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Affirmative action is wrong.  Schools and employers should take the best person for the job.  period.  Giving a minority a job over a white person based on skin color is just racism the other way around.
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« Reply #10 on: July 23, 2004, 09:38:25 pm »
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Affirmative action is wrong.  Schools and employers should take the best person for the job.  period.  Giving a minority a job over a white person based on skin color is just racism the other way around, even worse its racism promoted by the gov't.  
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KEmperor
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« Reply #11 on: July 24, 2004, 09:40:10 am »
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No to any government supported racist policies!
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Akno21
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« Reply #12 on: July 24, 2004, 10:22:42 am »
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I'm agaisnt Affirmative action.
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migrendel
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« Reply #13 on: July 24, 2004, 12:52:55 pm »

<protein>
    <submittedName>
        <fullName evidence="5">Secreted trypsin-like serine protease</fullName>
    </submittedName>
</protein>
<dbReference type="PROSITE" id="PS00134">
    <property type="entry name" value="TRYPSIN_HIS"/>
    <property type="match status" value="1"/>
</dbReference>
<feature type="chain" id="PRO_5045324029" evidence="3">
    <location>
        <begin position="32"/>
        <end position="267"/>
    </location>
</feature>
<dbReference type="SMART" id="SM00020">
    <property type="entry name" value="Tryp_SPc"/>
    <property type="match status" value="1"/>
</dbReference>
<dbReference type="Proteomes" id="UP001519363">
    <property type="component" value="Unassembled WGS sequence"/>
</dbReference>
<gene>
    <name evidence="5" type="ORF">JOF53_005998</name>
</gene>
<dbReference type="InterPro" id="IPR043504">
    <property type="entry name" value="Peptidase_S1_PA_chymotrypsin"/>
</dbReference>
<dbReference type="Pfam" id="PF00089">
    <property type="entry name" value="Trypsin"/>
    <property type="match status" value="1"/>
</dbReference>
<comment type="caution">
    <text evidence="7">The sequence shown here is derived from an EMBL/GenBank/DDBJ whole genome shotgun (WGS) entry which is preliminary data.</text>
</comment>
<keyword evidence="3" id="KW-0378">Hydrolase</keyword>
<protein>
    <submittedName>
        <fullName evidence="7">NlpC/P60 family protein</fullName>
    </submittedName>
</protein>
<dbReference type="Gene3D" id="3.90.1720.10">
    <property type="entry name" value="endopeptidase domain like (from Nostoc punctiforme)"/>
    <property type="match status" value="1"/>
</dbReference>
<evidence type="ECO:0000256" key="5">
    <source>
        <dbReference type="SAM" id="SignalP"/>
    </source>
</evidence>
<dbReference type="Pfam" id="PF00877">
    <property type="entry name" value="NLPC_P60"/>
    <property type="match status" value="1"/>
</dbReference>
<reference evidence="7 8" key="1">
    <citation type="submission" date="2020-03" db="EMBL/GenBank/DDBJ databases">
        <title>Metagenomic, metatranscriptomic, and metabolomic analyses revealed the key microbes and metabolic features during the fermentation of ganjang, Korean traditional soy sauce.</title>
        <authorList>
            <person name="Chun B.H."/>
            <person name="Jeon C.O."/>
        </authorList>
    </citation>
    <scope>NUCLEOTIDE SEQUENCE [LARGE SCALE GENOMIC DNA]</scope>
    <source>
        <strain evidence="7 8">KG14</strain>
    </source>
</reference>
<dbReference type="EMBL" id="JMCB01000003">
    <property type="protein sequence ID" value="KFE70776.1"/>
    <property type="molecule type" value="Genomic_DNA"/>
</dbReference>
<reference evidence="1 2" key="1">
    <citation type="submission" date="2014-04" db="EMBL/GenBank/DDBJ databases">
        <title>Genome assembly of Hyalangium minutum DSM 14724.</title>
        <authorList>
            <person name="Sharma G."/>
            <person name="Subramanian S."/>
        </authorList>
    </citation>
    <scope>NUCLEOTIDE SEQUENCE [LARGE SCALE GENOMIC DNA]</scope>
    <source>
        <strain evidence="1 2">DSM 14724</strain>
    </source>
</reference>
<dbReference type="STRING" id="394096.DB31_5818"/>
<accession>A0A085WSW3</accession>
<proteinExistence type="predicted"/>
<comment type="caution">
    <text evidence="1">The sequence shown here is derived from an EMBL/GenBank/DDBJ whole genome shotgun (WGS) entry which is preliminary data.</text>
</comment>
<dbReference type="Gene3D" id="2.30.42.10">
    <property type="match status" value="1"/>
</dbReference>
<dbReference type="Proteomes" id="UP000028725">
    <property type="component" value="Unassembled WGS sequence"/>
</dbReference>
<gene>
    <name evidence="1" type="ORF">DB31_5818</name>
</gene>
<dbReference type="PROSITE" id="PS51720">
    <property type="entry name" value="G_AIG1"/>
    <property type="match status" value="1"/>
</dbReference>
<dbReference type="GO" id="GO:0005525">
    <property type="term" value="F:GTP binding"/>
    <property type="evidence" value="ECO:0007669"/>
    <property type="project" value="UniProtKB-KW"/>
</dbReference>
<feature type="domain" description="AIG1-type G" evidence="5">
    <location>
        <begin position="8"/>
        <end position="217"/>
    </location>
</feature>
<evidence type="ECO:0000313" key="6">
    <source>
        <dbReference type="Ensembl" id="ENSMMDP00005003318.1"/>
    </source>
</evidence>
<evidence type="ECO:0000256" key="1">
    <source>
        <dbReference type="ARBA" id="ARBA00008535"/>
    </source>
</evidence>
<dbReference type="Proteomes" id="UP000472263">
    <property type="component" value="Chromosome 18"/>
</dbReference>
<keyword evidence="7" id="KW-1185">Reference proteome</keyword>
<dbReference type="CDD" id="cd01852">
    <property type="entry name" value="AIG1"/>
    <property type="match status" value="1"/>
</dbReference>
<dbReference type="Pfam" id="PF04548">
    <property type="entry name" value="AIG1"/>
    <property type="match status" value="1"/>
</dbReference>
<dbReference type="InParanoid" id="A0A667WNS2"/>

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I support race based affirmative action at present, but would support quotas if a critical mass cannot be met. I picked option one.

Brown v. Board of Education is fifty. The Civil Rights Act is forty. Before then, there were 350 years of brutal and ugly history, spanning from the first slaves brought to our shores, to Jim Crow's obnoxious prescence. Considering that the barriers to overcome that tragic legacy only fell within living memory, and racial discrimination still lives in the hearts and minds of many, I cannot expect the situation to be the same for people, regardless of race. That is why affirmative action is not yet obsolete.

It never fails to mystify me how some will insist on rigid, pure equality in one area, and ignore the broader inequalities it remedies. That shows a complete failure to see the forest for the trees. In order to treat some people equally, we must treat them differently. It doesn't work in any other fashion. We cannot let the spirit of equality give license to a long and sorry history of bigotry. We mustn't let our society's materialists forget that no matter how abject their poverty, the burden of being a minority is not one they will ever have to bear. Because of all of that, the work continues.
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« Reply #14 on: July 24, 2004, 01:12:33 pm »
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In order to treat some people equally, we must treat them differently.

That's a logical fallacy if I've ever heard one. Rich people are our equals, so we should tax them a greater percentage of their earnings. Eqaul, right? Perfect equality is a pipe dream, it shall never be attained, especially economically.